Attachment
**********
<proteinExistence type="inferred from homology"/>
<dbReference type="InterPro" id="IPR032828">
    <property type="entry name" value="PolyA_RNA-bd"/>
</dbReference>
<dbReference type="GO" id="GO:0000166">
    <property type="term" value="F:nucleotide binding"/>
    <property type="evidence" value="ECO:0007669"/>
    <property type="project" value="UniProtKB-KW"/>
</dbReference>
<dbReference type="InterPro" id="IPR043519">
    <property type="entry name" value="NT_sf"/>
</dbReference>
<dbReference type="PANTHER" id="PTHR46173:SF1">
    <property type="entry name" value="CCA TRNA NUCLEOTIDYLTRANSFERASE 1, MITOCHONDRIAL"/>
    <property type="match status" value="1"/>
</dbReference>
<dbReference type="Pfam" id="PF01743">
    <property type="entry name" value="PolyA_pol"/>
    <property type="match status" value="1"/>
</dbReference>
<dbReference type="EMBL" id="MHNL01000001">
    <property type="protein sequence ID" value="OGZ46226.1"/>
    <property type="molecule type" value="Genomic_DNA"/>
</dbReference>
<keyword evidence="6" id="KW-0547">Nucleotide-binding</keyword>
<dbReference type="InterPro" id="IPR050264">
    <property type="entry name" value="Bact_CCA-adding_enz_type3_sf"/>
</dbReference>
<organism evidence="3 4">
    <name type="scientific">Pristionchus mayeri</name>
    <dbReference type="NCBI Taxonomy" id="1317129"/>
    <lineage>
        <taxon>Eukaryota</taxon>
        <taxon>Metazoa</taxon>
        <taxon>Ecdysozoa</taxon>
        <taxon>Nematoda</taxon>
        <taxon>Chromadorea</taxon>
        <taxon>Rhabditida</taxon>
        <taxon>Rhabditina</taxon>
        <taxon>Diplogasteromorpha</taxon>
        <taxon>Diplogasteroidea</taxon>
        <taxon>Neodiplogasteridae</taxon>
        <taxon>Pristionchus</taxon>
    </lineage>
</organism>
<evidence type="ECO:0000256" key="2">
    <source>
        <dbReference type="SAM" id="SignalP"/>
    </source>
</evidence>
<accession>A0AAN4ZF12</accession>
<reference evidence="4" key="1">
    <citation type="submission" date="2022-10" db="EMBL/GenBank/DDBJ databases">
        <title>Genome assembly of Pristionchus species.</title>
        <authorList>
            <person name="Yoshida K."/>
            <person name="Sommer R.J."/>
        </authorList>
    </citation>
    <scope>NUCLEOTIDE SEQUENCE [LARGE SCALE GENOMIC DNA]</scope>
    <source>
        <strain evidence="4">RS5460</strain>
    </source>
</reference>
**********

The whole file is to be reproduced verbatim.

<proteinExistence type="inferred from homology"/>
<dbReference type="InterPro" id="IPR032828">
    <property type="entry name" value="PolyA_RNA-bd"/>
</dbReference>
<dbReference type="GO" id="GO:0000166">
    <property type="term" value="F:nucleotide binding"/>
    <property type="evidence" value="ECO:0007669"/>
    <property type="project" value="UniProtKB-KW"/>
</dbReference>
<dbReference type="InterPro" id="IPR043519">
    <property type="entry name" value="NT_sf"/>
</dbReference>
<dbReference type="PANTHER" id="PTHR46173:SF1">
    <property type="entry name" value="CCA TRNA NUCLEOTIDYLTRANSFERASE 1, MITOCHONDRIAL"/>
    <property type="match status" value="1"/>
</dbReference>
<dbReference type="Pfam" id="PF01743">
    <property type="entry name" value="PolyA_pol"/>
    <property type="match status" value="1"/>
</dbReference>
<dbReference type="EMBL" id="MHNL01000001">
    <property type="protein sequence ID" value="OGZ46226.1"/>
    <property type="molecule type" value="Genomic_DNA"/>
</dbReference>
<keyword evidence="6" id="KW-0547">Nucleotide-binding</keyword>
<dbReference type="InterPro" id="IPR050264">
    <property type="entry name" value="Bact_CCA-adding_enz_type3_sf"/>
</dbReference>
<organism evidence="3 4">
    <name type="scientific">Pristionchus mayeri</name>
    <dbReference type="NCBI Taxonomy" id="1317129"/>
    <lineage>
        <taxon>Eukaryota</taxon>
        <taxon>Metazoa</taxon>
        <taxon>Ecdysozoa</taxon>
        <taxon>Nematoda</taxon>
        <taxon>Chromadorea</taxon>
        <taxon>Rhabditida</taxon>
        <taxon>Rhabditina</taxon>
        <taxon>Diplogasteromorpha</taxon>
        <taxon>Diplogasteroidea</taxon>
        <taxon>Neodiplogasteridae</taxon>
        <taxon>Pristionchus</taxon>
    </lineage>
</organism>
<evidence type="ECO:0000256" key="2">
    <source>
        <dbReference type="SAM" id="SignalP"/>
    </source>
</evidence>
<accession>A0AAN4ZF12</accession>
<reference evidence="4" key="1">
    <citation type="submission" date="2022-10" db="EMBL/GenBank/DDBJ databases">
        <title>Genome assembly of Pristionchus species.</title>
        <authorList>
            <person name="Yoshida K."/>
            <person name="Sommer R.J."/>
        </authorList>
    </citation>
    <scope>NUCLEOTIDE SEQUENCE [LARGE SCALE GENOMIC DNA]</scope>
    <source>
        <strain evidence="4">RS5460</strain>
    </source>
</reference>